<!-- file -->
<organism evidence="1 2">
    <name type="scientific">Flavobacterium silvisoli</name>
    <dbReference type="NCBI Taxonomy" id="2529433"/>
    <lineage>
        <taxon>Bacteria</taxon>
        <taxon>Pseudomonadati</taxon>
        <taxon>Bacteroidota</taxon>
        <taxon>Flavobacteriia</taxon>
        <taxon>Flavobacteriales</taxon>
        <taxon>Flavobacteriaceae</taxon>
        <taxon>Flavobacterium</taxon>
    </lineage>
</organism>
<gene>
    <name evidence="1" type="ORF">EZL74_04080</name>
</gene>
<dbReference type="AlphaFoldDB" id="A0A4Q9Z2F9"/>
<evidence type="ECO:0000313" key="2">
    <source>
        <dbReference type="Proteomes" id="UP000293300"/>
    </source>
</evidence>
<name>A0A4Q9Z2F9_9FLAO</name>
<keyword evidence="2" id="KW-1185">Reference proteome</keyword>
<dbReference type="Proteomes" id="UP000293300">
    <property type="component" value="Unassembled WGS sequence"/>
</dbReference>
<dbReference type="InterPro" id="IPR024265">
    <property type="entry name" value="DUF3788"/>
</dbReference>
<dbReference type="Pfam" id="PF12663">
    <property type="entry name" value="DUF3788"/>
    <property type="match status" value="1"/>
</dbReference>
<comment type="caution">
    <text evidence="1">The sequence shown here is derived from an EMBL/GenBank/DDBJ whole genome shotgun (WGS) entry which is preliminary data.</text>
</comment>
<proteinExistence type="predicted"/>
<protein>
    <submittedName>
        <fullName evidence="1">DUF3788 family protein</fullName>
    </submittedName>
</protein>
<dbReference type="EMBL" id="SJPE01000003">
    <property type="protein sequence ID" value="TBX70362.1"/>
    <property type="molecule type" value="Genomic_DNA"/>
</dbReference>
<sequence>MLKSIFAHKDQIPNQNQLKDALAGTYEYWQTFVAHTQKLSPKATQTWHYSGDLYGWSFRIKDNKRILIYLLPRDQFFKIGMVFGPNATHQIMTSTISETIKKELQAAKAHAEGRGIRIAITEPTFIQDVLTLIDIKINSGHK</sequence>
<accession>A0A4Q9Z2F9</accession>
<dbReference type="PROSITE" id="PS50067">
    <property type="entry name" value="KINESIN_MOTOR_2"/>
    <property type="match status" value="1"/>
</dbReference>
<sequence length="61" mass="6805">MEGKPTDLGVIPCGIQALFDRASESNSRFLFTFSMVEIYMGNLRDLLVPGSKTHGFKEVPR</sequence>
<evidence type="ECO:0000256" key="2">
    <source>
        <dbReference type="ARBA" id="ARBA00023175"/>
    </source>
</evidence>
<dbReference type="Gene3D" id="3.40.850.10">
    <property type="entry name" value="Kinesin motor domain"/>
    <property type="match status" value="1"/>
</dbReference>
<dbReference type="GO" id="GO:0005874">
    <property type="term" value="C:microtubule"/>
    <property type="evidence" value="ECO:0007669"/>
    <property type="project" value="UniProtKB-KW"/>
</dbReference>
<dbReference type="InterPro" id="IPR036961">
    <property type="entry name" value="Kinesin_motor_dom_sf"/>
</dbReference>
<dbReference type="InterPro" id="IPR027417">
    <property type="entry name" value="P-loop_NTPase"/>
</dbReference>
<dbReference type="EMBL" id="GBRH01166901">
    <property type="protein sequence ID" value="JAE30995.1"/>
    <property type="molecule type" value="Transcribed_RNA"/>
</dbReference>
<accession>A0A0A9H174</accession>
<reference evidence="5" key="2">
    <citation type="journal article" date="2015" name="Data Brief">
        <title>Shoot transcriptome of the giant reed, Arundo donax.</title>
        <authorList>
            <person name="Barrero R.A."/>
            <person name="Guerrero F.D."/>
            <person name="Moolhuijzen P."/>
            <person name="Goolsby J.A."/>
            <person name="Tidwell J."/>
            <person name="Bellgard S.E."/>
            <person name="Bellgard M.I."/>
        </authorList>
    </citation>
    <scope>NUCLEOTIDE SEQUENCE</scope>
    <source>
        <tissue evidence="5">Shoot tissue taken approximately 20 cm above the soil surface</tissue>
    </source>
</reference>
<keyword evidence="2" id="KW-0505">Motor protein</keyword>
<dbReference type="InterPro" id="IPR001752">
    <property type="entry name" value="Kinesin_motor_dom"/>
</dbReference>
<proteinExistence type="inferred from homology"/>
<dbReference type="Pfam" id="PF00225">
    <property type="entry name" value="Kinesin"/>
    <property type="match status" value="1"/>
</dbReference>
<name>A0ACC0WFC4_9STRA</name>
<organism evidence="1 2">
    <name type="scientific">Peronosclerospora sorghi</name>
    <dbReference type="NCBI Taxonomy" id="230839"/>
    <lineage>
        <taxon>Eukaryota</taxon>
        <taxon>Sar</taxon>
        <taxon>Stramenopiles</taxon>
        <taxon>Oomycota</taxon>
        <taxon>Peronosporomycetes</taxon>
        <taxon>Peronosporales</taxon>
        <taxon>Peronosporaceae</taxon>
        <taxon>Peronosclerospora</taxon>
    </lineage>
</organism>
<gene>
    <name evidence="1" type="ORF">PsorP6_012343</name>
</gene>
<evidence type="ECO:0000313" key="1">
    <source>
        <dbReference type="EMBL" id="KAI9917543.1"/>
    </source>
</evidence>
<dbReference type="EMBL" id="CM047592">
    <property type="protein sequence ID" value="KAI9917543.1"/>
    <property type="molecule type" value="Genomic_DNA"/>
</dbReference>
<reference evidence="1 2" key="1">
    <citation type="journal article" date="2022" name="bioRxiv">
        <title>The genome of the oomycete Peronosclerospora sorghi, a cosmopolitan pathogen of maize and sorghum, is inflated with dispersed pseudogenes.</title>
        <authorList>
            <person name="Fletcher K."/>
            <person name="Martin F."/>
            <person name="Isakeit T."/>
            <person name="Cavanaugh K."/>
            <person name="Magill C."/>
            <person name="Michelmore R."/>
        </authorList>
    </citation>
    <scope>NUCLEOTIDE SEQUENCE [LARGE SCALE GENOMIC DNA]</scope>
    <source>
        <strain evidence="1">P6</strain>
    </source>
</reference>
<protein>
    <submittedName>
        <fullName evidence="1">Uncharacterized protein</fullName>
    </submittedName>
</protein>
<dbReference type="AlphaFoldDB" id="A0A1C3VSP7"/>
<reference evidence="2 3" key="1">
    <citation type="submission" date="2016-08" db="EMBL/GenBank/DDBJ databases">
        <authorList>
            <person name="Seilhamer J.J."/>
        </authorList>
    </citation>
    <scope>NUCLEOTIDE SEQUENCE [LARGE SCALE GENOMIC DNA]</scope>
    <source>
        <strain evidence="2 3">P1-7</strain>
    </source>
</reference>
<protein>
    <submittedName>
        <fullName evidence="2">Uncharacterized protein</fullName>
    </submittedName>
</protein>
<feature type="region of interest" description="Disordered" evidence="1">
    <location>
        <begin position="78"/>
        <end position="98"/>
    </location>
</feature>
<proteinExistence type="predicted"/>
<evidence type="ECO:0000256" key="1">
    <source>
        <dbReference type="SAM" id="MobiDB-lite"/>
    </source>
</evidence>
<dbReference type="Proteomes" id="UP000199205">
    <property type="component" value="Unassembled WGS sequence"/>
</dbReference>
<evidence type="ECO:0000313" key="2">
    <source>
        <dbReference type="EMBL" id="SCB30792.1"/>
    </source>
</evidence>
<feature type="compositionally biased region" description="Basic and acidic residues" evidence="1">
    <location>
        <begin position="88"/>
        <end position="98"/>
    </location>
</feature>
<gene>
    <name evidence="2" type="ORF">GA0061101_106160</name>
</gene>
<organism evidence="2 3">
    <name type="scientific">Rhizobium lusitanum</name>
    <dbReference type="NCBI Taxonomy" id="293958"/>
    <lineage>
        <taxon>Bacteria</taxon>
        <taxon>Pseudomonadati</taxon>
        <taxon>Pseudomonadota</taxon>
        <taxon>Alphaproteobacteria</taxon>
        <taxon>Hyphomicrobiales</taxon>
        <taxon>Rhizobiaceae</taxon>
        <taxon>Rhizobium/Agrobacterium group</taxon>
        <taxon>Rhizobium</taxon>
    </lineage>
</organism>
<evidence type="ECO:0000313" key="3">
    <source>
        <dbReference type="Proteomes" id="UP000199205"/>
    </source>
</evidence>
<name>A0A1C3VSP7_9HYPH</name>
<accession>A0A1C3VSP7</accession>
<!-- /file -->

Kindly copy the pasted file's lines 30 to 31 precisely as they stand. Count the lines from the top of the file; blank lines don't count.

</dbReference>
<dbReference type="Pfam" id="PF12663">